Qualifying for the Monster Energy NASCAR Cup Series Camping World 400 at Chicagoland Speedway is in the books, which means we can start to turn out attention to building some winning DFS lineups at DraftKings. I say "start to" because NASCAR's schedule this weekend has post-qualifying inspection slated to begin Sunday morning, and any driver who fails will have their qualifying time disallowed and be scored from the year.
Obviously, this can have massive implications for both DFS and season-long Fantasy NASCAR contests as drivers can gain a ton of potential points in the place differential category while simultaneously losing the chance to earn dominator points, at least in the early going.
Assuming the official starting lineup remains almost the same as the preliminary one, it looks like you have to figure out which driver starting near the front is going to be the best dominator candidate and pair them with a couple of the big names starting near the middle of the pack.
As they have done frequently this season, the Joe Gibbs Racing cars decide to sacrifice some speed in qualifying for setups that should handle much better during the race. You certainly can't argue with the results, but it does make Kyle Busch, Martin Truex Jr. and even Erik Jones excellent DFS options. That being said, they will still need some time to get to the front, and in the meantime, someone is going to be leading laps.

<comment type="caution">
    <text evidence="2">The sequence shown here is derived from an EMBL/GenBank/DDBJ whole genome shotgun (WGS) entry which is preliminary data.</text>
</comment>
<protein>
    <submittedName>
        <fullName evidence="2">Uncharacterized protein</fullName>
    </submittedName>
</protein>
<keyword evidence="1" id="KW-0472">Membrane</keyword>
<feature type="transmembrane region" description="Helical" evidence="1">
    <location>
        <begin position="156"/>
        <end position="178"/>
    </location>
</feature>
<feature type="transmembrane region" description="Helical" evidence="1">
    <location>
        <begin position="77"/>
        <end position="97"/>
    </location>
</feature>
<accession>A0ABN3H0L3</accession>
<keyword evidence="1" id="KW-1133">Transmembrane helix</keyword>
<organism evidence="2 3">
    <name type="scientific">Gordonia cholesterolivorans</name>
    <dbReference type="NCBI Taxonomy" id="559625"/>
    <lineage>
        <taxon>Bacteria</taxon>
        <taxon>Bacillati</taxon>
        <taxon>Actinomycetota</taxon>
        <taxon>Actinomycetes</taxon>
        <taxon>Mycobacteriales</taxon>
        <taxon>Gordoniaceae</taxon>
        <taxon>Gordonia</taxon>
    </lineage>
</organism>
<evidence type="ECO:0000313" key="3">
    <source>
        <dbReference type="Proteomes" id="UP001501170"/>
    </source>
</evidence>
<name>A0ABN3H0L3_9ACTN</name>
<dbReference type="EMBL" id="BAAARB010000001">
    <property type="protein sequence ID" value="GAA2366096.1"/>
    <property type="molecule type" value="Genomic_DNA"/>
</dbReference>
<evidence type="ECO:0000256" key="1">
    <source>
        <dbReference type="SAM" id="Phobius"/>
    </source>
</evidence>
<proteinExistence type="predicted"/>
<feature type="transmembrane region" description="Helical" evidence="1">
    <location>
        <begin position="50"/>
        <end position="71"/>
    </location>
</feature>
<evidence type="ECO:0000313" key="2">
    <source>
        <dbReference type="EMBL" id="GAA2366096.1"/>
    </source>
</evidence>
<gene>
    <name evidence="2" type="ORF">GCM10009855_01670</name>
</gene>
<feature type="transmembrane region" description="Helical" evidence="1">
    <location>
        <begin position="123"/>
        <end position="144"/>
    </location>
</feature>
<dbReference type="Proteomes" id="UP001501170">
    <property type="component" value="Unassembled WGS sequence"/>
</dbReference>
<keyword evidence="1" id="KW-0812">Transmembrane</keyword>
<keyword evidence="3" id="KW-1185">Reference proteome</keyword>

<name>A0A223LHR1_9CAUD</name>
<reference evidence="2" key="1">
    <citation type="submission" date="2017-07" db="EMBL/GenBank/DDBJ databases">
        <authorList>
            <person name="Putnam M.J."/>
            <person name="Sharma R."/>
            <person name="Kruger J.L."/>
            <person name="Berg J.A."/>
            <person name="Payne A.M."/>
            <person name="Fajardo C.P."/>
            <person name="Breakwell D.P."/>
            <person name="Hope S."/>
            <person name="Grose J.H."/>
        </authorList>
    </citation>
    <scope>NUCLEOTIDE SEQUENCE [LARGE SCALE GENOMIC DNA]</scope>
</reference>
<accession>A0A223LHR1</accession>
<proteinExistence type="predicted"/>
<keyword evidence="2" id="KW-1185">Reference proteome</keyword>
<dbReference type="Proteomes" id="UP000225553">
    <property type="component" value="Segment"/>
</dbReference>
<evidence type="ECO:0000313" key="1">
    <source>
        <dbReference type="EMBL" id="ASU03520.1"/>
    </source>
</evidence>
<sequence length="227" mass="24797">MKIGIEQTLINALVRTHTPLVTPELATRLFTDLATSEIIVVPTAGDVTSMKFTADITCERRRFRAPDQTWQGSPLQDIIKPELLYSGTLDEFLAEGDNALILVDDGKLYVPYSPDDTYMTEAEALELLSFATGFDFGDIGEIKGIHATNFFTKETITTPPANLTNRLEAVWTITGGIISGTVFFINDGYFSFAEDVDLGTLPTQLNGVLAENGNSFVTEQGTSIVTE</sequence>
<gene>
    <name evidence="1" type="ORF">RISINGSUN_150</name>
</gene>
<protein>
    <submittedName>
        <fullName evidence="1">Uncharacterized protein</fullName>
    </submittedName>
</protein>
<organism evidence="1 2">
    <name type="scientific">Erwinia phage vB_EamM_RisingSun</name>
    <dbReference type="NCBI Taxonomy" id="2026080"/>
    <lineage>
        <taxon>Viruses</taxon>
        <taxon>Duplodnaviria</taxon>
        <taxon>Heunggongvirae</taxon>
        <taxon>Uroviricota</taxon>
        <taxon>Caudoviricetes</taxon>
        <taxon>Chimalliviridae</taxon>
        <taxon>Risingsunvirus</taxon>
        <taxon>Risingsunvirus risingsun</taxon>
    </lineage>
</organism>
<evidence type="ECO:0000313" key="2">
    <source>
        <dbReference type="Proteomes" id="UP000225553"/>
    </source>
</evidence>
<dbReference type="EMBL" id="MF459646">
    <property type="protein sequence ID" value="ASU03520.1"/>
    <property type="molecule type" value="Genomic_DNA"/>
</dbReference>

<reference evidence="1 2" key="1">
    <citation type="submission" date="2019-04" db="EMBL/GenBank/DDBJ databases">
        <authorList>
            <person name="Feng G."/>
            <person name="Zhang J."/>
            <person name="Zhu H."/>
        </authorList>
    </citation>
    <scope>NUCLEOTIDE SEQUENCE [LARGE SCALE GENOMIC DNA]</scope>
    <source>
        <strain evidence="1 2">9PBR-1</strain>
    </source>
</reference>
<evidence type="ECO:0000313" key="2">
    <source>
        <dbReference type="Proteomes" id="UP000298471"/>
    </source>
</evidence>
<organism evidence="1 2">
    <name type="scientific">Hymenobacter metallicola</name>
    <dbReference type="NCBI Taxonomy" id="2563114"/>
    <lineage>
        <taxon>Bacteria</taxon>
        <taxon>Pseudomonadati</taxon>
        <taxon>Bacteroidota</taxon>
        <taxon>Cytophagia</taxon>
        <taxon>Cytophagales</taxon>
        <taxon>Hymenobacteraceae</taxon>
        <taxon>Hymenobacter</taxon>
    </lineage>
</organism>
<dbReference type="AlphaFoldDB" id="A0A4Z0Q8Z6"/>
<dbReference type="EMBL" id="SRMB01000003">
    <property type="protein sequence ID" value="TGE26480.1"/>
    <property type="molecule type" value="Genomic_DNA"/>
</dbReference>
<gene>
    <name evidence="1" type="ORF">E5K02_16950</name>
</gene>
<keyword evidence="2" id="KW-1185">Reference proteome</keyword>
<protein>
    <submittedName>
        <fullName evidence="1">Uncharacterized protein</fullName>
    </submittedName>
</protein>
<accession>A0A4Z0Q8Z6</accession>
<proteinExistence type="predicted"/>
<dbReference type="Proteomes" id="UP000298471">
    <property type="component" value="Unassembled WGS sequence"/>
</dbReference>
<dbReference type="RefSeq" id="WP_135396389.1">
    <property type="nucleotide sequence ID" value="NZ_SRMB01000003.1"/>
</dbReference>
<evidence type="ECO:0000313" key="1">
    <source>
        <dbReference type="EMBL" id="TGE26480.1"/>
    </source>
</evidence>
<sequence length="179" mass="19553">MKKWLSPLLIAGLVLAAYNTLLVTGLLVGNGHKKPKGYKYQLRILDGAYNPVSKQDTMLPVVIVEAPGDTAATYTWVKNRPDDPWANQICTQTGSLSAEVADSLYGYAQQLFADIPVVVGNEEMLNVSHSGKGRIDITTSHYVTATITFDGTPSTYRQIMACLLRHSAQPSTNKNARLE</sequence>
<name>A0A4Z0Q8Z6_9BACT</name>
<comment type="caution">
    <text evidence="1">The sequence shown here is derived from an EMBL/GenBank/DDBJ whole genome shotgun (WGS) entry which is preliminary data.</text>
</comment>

I think you can load up on JGR drivers in cash contests and make plenty of money, but if you want to take down the bigger GPP contests, I think you need to pair one or two JGR drivers with a dominator candidate starting up front. Someone like Kevin Harvick comes to mind.
Of course, this strategy could go out the window depending on how inspection goes. Make sure to check back tomorrow afternoon for updates, and you can always reach out to me on Twitter at @BPolking with any specific questions. Until then, take a closer look at my favorite NASCAR DFS plays at DraftKings for the Camping World 400 at Chicagoland Speedway.